BRUSSELS (Reuters) - Luxembourg has agreed to automatically exchange information with United States tax authorities about the bank accounts held by U.S. citizens and residents, the finance ministry said on Tuesday.
In April, Luxembourg announced an end to bank secrecy rules from 2015 for EU citizens who have savings in the country.
Luxembourg, with a banking industry roughly 22 times the size of its economy and with deposits 10 times its GDP, has come under heavy pressure to change its bank secrecy laws in recent months.
The decision by Luxembourg comes on the eve of a European Union summit which will discuss sharing more data on citizens who park wealth across borders, with European leaders keen to limit tax evasion at a time of tight budgets and austerity.
Luxembourg’s finance ministry said the rules should also be applied in other financial centers such as Switzerland, Liechtenstein, Andorra, Monaco and San Marino, and that it had told the European Commission to negotiate on its behalf.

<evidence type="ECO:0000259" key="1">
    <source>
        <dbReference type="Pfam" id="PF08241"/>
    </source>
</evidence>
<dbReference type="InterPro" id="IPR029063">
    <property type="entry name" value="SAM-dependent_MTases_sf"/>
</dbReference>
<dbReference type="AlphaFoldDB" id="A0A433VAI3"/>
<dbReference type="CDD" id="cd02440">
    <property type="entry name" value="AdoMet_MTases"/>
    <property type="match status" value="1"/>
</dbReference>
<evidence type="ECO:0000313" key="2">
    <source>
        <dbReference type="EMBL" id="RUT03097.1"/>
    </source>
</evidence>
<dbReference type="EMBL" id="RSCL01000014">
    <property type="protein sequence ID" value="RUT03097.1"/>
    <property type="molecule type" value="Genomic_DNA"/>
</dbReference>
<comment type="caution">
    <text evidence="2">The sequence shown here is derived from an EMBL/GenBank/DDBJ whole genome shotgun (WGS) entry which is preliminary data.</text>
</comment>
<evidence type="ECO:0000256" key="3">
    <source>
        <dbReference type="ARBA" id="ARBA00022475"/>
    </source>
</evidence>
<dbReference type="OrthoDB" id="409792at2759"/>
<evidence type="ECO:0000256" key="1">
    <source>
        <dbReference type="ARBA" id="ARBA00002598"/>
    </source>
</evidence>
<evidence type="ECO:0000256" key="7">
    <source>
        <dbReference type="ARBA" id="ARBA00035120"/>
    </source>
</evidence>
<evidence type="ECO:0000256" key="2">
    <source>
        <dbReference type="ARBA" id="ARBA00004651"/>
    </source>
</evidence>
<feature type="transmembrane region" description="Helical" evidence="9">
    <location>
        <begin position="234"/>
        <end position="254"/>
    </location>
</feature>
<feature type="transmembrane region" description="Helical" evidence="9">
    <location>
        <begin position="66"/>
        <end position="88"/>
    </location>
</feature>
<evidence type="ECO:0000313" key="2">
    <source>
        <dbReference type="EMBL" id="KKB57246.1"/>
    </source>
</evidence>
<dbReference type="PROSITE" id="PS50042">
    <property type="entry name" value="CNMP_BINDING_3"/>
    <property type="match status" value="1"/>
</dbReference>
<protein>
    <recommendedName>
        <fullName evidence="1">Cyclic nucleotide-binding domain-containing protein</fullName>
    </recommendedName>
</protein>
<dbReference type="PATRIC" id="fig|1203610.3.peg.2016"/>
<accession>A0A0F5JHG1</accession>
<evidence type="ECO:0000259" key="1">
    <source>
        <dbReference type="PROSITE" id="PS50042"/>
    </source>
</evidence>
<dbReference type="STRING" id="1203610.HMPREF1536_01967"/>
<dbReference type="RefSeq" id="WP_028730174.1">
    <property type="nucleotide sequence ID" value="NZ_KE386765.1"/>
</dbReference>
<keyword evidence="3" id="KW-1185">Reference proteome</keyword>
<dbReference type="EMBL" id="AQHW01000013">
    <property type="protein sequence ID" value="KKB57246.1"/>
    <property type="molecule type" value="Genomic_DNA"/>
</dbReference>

“Luxembourg wishes to see the same conditions apply to all competing financial centers and to see the automatic exchange of information accepted as the international standard,” the ministry said in a statement.
Decades of banking secrecy helped Luxembourg to establish what is now one of the biggest financial centers in Europe and to make its citizens the region’s wealthiest in terms of per-capita income.
Pressure from the United States to give ground increased after a report by the Washington-based International Consortium of Investigative Journalists detailed how banks had worked to help wealthy clients use tax havens to cut their tax bills.
Reporting by Robert-Jan Bartunek; editing by Rex Merrifield, Ron Askew